Does Christianity Need the Bible?
by Doug Beaumont
Atheistic attacks on Christianity typically focus on philosophical issues concerning theism, or evidential attacks on the Bible. It occurred to me the other day that the latter plays upon a certain view of Christian theological methodology and ecclesiology that is flawed.
The issue, as I see it, is that these attacks are relying on an unspoken assumption that Christianity is relying on the Bible for its existence. This assumption is certainly fair, as it seems that many Christians think along the same lines. Even if Christians of this persuasion are not in the majority, it is without doubt that this is the case with popular Christian apologists. It is not much of an oversimplification to say that the two most popular approaches for defending the faith either begin by defending the Bible (Evidentialism), or conclude with its defense (Classical). The biblical text is then used to support Jesus’ claims / the gospel / the resurrection etc.
But what if the Bible could not be demonstrated to be trustworthy? I do not think that this is the case, but it is worth thinking about for at least these two reasons: (1) most skeptics think the Bible has not been defended sufficiently, and (2) even if it has been or can be, the case for Christianity will be even stronger if it can survive the failure of these biblical defenses.
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When a skeptic argues against the Bible it is not usually the book(s) that are being attacked per se. Rather it is the ideas communicated by the book(s). Skeptics do not, for example, typically attack the wisdom sayings in the book of Proverbs or the basic morality of Jesus’ sermons. And I don’t think many skeptics really are concerned over how many generations there are between Adam and Jesus, or how many angels were at his tomb. What skeptics want to call into question is Christianity itself. Since the Bible is assumed to be the foundation of Christianity, calling its historicity, manuscript transmission, scientific awareness, etc. into question is seen as tantamount to calling Christianity into question. Two popular responses have been made by modern Christians.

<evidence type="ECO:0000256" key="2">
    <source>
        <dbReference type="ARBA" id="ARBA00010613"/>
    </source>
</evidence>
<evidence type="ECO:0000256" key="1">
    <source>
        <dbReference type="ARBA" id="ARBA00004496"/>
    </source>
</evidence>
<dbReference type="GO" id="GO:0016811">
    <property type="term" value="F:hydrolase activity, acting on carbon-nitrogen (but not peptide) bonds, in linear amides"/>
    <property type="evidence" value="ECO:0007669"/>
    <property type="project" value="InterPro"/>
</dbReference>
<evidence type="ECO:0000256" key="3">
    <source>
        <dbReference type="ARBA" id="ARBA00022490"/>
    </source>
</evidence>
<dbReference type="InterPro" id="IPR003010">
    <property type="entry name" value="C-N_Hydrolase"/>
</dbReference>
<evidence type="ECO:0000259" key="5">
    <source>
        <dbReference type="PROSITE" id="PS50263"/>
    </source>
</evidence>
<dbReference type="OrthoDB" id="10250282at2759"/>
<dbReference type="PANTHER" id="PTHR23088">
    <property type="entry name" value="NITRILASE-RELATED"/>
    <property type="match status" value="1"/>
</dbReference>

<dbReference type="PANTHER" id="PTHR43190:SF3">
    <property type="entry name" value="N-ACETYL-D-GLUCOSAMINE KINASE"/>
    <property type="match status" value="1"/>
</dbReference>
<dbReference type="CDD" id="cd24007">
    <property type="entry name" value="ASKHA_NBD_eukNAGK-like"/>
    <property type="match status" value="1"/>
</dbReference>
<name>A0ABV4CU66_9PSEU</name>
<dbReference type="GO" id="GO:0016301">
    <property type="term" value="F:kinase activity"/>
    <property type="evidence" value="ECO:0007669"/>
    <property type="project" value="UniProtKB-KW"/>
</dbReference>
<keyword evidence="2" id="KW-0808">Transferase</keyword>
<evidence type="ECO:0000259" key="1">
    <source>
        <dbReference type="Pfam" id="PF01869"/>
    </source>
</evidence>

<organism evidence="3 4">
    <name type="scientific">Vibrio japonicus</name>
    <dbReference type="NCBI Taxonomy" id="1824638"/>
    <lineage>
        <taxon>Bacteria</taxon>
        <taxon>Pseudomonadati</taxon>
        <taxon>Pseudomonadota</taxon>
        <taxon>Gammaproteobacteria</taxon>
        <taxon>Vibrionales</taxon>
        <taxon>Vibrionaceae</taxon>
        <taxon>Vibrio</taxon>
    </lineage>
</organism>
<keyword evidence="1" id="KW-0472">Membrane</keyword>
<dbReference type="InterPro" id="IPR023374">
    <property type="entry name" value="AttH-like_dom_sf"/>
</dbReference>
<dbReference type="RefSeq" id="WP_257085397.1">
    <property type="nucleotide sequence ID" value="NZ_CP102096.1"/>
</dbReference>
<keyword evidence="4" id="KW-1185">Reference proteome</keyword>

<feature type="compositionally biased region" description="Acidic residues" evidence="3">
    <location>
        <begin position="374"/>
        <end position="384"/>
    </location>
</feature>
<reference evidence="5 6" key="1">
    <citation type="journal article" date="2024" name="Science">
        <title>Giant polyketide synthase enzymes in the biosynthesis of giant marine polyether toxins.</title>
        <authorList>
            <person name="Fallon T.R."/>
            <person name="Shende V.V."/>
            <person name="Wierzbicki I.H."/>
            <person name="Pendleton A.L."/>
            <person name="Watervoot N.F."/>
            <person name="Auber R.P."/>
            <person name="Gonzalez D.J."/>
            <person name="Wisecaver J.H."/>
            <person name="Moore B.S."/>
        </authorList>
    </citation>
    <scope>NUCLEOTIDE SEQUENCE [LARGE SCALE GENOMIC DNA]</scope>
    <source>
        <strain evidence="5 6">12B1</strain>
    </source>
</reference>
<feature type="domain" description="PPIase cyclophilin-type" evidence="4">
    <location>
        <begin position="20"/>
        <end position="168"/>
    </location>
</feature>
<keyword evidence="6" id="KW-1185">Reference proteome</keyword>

The first is to dig in and affirm the absolute inerrancy of the Bible and fight tooth and nail for every biblical affirmation no matter its nature (e.g., historical, scientific, moral), sometimes even down to use of correct grammar. This is necessarily joined by an equally fervent defense of a trustworthy manuscript tradition – for as all (except perhaps some confused folks in the KJV-Only crowd) acknowledge, inerrancy only applies to the original manuscripts (which we do not have). The copies of those inerrant original that we do have do not agree perfectly with each other, however. Thus, even inerrantists must concede the fact of transmission distortion. Their apologetic strategy, therefore, usually concerns limiting the significance of these distortions (e.g., that the quantitative and/or qualitative aspects of these distortions are inconsequential). This approach can be appreciated for its theological respect for, and upholding of, God’s word – but it also paints a large target on the Bible for skeptics fire upon…
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